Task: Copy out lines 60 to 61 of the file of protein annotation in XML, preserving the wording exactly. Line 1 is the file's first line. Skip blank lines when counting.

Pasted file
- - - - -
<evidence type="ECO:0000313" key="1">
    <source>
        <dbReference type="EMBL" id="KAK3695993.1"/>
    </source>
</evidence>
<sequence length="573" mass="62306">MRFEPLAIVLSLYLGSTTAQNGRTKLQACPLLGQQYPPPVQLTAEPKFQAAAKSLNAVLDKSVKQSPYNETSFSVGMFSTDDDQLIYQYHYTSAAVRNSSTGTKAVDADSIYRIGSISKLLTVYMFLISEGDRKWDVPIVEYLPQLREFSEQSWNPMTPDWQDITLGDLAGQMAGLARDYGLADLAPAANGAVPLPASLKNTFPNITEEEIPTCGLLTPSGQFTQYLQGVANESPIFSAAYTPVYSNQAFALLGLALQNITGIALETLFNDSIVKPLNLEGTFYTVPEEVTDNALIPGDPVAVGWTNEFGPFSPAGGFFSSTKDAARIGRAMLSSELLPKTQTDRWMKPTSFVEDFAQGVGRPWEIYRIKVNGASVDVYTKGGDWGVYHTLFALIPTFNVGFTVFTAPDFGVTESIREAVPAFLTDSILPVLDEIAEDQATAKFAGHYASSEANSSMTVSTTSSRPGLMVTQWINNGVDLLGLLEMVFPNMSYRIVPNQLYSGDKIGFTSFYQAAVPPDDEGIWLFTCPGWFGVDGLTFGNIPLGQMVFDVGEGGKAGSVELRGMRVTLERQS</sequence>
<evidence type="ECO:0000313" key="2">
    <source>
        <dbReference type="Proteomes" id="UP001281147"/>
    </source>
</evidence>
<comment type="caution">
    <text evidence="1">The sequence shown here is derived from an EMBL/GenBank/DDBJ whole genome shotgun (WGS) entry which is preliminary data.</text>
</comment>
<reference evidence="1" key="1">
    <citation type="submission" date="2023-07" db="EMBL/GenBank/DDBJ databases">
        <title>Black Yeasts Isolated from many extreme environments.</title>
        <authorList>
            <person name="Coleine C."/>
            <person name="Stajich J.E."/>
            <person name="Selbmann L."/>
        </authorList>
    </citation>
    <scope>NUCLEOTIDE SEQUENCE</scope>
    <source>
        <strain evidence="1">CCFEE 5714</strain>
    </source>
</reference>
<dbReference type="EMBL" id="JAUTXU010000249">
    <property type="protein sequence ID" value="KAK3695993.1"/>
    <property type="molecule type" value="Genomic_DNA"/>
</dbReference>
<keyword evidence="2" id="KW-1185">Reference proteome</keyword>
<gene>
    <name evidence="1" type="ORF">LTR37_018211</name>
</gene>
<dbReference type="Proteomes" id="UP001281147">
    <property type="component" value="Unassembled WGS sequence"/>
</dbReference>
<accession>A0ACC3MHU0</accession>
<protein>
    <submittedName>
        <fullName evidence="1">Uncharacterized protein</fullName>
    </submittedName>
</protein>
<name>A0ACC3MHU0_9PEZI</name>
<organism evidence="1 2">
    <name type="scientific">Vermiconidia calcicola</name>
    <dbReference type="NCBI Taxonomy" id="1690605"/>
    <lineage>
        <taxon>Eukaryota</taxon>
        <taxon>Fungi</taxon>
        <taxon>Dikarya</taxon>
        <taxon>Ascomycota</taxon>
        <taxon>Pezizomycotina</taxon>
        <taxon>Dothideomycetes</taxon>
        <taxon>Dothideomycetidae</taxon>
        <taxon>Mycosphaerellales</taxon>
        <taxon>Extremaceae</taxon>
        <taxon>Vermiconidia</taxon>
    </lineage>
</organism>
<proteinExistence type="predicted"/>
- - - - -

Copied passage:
        <taxon>Vermiconidia</taxon>
    </lineage>